The title of this post, is the same as that of this press release from SSE.

This press release is all about numbers.

  • 307 turbines
  • 4.1 GW nameplate capacity
  • 5 million homes will be powered
  • 8 million tonnes of carbon dioxide avoided
  • Up to £8.3 billion to the UK economy
  • 4650 potential jobs in Scotland
  • 9300 potential jobs in the UK

These are all large figures.

This map from SSE shows the location of the wind farm.

The press release says this about connections to the grid.

Berwick Bank has secured a grid connection at Branxton, near Torness, in East Lothian. A second grid connection will be required for the project, which has been determined as Blyth, Northumberland.

Note, that Torness is the site of Torness nuclear power station.

  • It has a nameplate capacity of 1.29 GW.
  • It is scheduled to be shutdown in 2028.

This Google Map shows the coast between Dunbar and Torness nuclear power station.

Note.

  1. The town of Dunbar is outlined in red.
  2. The yellow line running diagonally across the map is the A1 road.
  3. Torness nuclear power station is in the South-East corner of the map to the North of the A1.

This second Google Map shoes an enlargement of the South-East corner of the map.

Note.

  1. Torness nuclear power station at the top of the map.
  2. The A1 road running across the map.
  3. The East Coast Main Line to the South of the A1.
  4. Innerwick Castle in the South-West corner of the map.

This Google Map shows the location of Branxton substation in relation to Innerwick Castle.

Note.

  1. Innerwick Castle is in the North-West corner of the map.
  2. Branxton substation is in the South-East corner of the map.

I estimate that the distance between Torness nuclear power station and Branxton substation is about five kilometres. The cable appears to be underground.

I have some thoughts.

Will The Connection Between Berwick Bank Wind Farm And Branxton Substation Be Underground?

If SSE follows the precedent of Torness nuclear power station, it will be underground.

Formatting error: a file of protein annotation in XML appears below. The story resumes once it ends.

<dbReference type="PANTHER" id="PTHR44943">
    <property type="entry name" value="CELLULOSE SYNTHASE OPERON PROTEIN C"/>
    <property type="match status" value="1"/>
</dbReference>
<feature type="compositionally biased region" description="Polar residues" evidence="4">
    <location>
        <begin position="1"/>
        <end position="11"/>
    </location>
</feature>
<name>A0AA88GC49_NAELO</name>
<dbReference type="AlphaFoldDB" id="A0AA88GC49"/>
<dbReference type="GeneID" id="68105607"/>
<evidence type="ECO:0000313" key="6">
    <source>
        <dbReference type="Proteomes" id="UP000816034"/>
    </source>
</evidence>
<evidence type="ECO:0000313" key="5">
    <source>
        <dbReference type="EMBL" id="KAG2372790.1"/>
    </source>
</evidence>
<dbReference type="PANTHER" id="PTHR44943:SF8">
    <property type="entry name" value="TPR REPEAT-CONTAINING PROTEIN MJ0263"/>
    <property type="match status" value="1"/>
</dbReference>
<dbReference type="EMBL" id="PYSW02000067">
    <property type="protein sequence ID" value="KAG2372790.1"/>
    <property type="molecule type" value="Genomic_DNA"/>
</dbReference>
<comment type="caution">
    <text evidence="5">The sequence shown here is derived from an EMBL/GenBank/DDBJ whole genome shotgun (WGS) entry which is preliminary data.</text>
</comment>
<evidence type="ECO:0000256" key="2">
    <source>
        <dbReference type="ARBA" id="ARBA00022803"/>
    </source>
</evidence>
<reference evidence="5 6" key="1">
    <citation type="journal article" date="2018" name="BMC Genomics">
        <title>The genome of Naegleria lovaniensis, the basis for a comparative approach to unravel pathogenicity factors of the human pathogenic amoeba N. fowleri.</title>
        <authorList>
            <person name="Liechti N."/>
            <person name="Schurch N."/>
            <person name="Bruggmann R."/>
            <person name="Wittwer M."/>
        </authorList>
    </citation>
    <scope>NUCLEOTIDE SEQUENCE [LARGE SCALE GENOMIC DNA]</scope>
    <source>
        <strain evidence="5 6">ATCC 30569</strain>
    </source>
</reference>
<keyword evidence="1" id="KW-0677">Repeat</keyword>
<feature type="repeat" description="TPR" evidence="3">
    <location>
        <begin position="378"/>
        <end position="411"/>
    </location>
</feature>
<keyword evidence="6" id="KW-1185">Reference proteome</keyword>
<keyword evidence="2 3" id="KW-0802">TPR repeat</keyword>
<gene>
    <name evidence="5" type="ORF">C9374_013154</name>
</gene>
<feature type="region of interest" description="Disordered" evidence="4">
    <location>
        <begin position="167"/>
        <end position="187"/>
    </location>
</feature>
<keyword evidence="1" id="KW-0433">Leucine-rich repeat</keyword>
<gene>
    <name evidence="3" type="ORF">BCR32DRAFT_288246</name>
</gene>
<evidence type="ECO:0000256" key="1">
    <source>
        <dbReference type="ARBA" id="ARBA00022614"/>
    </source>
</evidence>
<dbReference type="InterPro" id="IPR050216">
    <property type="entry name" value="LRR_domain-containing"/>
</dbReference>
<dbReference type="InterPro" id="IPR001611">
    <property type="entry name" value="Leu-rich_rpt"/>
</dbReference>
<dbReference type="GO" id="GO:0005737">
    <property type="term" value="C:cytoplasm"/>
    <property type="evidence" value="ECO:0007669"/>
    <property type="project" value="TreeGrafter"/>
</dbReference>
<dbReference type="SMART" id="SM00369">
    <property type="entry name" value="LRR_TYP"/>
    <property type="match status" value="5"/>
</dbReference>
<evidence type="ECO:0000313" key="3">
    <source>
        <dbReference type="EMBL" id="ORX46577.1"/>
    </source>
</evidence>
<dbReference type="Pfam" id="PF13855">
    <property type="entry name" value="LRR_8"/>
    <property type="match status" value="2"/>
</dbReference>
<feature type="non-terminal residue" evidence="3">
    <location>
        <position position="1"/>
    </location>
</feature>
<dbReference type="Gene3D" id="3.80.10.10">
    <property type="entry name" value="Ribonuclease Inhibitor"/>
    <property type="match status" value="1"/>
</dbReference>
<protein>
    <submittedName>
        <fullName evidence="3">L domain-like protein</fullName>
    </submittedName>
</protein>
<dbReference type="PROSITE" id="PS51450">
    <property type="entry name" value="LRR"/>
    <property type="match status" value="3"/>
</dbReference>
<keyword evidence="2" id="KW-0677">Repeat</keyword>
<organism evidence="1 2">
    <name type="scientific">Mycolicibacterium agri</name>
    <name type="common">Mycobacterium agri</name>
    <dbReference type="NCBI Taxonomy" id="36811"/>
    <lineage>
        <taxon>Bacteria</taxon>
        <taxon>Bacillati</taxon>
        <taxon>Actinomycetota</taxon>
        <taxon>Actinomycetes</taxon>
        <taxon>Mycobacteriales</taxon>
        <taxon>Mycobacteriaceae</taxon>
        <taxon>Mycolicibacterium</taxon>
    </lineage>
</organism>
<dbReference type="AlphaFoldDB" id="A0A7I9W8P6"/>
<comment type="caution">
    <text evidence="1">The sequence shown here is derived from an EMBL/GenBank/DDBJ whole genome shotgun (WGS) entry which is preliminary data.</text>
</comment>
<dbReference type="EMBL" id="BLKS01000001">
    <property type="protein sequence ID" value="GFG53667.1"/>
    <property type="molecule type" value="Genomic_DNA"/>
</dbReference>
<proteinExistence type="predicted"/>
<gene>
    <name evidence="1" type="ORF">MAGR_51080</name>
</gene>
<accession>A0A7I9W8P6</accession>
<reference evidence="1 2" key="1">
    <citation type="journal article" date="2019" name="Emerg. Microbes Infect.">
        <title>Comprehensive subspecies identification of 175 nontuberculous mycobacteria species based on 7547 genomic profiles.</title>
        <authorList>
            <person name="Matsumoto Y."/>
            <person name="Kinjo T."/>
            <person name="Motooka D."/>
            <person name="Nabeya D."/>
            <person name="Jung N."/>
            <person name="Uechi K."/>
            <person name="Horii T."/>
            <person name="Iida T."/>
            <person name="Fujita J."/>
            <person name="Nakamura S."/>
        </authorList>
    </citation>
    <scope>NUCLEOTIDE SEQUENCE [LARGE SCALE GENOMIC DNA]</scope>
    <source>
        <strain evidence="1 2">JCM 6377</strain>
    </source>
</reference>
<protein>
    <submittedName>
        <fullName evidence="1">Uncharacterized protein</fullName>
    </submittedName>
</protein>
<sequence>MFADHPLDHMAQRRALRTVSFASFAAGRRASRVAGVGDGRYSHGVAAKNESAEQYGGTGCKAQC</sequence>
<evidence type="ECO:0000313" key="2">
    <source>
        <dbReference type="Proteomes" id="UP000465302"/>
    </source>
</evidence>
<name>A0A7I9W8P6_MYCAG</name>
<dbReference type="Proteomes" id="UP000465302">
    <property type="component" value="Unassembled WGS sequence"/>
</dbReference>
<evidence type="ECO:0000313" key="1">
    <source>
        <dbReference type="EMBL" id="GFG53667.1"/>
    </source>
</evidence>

Or will they use T-pylons?

This page on the National Grid web site is entitled What’s A T-Pylon And How Do We Build Them?.

From an engineering point of view, I suspect T-pylons could be used, but aesthetics and local preference may mean the cable is underground.

It should be noted that Torness nuclear power station will be shutdown in 2028. So will the current underground cable for the nuclear power station be repurposed after shutdown for the Berwick Bank wind farm?

This would mean, that the Southern connection cable to Blyth could be built first to support the first turbines erected in the wind farm.

When Will Berwick Bank Wind Farm Be Commissioned?

This page on the Berwick Bank wind farm web site is a briefing pack on the project.

The page gives construction and commission dates of 2026-2030.

Will There Be A Battery At Torness?

As we are talking about the latter half of the current decade for completion of the Berwick Bank wind farm, I believe that a substantial battery could be installed at Torness to smooth the output of the wind farm, when the wins isn’t blowing at full power.

One of Highview Power’s 2.5 GW/30 GWh CRYOBatteries could be about the right size if it has been successfully developed, but I am sure that other batteries will be of a suitable size.

If there is a case for a battery at Torness, there must surely be a case for a battery at Blyth.

Will Berwick Bank Wind Farm Be A Replacement For Torness Nuclear Power Station?

Consider.

  • Torness nuclear power station is shutting down in 2028.
  • Berwick Bank wind farm will be fully operational by 2030.
  • Berwick Bank wind farm could use a repurposed connection to Branxton substation, if the nuclear power station no longer needs it.
  • There is space on the Torness site for a large battery.

, it looks like Torness nuclear power station could be replaced by the larger wind farm.

 

 

 

 

 

September 2, 2022 Posted by | Energy | , , , , , , , | Leave a comment

The Creation Of The Coire Glas Monster

Loch Ness is probably most famous for the mythical monster, but it is about to be joined by a man-made monster of a different kind.

To the South-West of Loch Ness lies Loch Lochy.

This Google Map shows the South-Western part of the Great Glen, which runs diagonally across the Highlands from Fort William in the South-West to Inverness in the North-East.

Note.

  1. Fort Augustus in the North-East corner of the map, is at the South-West end of Loch Ness.
  2. In the South-West corner of the map, Loch Lochy can be seen.
  3. To the North-West of Loch Lochy, there are mountains.

This second Google Map shows Loch Lochy and the mountains.

SSE plan to create a pumped storage hydroelectric power station called Coire Glas.

  • Loch Lochy will be the lower reservoir.
  • The upper reservoir will be in the mountains to the North-West of the loch.
  • Energy will be stored by pumping water from the lower to the higher reservoir.